When Aaron Graybill moved into the neighborhood near Bowles Grove Park from Denver last year, he hoped that the small pond in the park would give him and his kids the opportunity to catch some fish.
But they found the fishing in the pond near the intersection of Bowles Avenue and Federal Boulevard to be not so good. The pond has been stocked in the past with largemouth bass, crappie, perch and bluegill, but is not currently stocked, according to Colorado Parks and Wildlife’s fishing atlas.
“We only tried once or twice and didn’t catch anything,” Graybill said.
He said that fishing during the summer proved a challenge because of low water levels, meaning he would have to cast over about 20 feet of mud to reach the water.
Steve White, a park planner with South Suburban Parks and Recreation District, said the water level of the pond, which is fed out of Bowles Reservoir, fluctuates based on the district’s water shares. He said that unstable levels may be why the pond is not stocked, but it could also have to do with poor water quality.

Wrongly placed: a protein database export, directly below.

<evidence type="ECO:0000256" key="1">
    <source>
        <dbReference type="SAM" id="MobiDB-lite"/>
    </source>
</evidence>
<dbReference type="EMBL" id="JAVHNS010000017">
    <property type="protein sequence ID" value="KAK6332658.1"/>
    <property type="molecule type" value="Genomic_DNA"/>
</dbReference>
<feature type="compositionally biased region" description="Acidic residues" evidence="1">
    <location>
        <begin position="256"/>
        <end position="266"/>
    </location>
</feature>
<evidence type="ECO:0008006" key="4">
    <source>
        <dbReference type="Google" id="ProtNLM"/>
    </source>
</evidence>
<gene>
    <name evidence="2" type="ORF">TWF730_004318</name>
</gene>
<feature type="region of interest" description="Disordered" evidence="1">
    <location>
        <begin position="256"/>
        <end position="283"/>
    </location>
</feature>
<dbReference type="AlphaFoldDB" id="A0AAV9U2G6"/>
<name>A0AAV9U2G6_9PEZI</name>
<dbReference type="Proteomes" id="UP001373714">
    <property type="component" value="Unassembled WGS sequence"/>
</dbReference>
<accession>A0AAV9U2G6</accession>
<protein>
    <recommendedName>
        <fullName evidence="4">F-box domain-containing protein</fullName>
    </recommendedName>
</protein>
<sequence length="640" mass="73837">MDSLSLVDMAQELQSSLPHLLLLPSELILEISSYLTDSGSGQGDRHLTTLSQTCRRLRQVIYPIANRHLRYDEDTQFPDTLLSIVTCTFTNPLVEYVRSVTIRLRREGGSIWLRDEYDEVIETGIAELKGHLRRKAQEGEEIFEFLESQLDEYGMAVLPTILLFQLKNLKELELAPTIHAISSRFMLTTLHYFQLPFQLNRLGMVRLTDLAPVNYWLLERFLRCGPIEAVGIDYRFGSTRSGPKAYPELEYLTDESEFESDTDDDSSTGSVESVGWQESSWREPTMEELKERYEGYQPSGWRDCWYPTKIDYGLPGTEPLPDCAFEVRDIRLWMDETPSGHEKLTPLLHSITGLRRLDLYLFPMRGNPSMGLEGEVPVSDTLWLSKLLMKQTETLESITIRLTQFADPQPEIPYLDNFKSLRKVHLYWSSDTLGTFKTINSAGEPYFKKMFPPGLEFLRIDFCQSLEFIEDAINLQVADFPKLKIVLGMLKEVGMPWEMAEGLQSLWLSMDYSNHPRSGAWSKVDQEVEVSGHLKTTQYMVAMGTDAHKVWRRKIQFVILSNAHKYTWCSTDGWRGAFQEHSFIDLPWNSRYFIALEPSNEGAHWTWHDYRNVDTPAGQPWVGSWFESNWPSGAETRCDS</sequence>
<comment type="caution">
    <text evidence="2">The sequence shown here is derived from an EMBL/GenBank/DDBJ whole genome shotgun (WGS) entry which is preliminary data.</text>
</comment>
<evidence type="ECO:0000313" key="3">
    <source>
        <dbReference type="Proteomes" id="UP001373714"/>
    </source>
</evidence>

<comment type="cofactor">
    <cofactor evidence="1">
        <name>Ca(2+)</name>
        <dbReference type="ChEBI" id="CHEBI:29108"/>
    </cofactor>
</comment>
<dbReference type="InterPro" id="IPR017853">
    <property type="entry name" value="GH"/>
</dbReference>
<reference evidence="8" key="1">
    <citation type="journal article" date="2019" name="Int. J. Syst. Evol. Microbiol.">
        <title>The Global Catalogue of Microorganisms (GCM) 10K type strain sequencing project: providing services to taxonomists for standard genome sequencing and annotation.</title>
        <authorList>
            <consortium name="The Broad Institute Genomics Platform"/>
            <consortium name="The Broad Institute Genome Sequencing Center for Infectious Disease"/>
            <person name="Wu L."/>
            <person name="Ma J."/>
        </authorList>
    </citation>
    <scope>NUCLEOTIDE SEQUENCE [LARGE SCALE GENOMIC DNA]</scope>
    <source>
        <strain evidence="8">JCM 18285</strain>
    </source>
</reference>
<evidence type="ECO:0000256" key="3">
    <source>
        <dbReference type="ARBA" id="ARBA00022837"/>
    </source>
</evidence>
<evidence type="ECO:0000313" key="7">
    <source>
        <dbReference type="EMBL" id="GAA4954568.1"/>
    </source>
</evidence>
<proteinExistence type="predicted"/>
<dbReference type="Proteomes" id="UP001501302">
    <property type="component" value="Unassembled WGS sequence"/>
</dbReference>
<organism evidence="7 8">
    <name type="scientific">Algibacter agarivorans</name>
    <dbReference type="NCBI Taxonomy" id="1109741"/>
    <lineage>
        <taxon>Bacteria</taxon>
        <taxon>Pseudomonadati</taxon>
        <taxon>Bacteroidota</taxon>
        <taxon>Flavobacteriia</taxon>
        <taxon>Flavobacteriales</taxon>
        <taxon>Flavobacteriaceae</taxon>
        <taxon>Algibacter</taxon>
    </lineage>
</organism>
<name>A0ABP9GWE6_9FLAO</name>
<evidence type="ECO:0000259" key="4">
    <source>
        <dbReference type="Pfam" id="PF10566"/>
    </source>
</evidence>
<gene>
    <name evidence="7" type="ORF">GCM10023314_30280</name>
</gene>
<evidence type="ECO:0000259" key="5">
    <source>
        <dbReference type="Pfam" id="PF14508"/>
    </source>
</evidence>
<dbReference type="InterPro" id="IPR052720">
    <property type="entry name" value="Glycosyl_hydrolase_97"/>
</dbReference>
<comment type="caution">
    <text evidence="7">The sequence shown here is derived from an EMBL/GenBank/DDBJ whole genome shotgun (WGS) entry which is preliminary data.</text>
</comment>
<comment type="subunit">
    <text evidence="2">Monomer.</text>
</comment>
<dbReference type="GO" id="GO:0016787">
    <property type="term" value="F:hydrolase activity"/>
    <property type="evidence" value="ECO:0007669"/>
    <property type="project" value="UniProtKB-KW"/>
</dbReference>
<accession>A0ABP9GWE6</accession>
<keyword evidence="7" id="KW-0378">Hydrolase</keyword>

The quality of the water is being addressed along with a number of other issues at the park in a series of improvements that are in the works, White said. The district is applying for a $300,000 Arapahoe County Open Spaces grant for the park, and aeration and water conditioning for the pond is part of the project. Though the main purpose of the pond upgrade is to alleviate a foul odor emanating from the pond that neighbors have complained about, White said that a higher quality of water could probably better support fish populations.
There are a few fish in the pond. Graybill said he saw multiple bass swimming in it recently. He fly fishes on the South Platte River and acknowledges that there are other places to drop a line, but the prospect of what could be a decent fishing hole near home that families could use is inviting. Growing up in a small town in New Hampshire, he was able to ride his bike to a variety of fishing spots and would like a similar experience for his kids.
“It’s right in the neighborhood,” he said.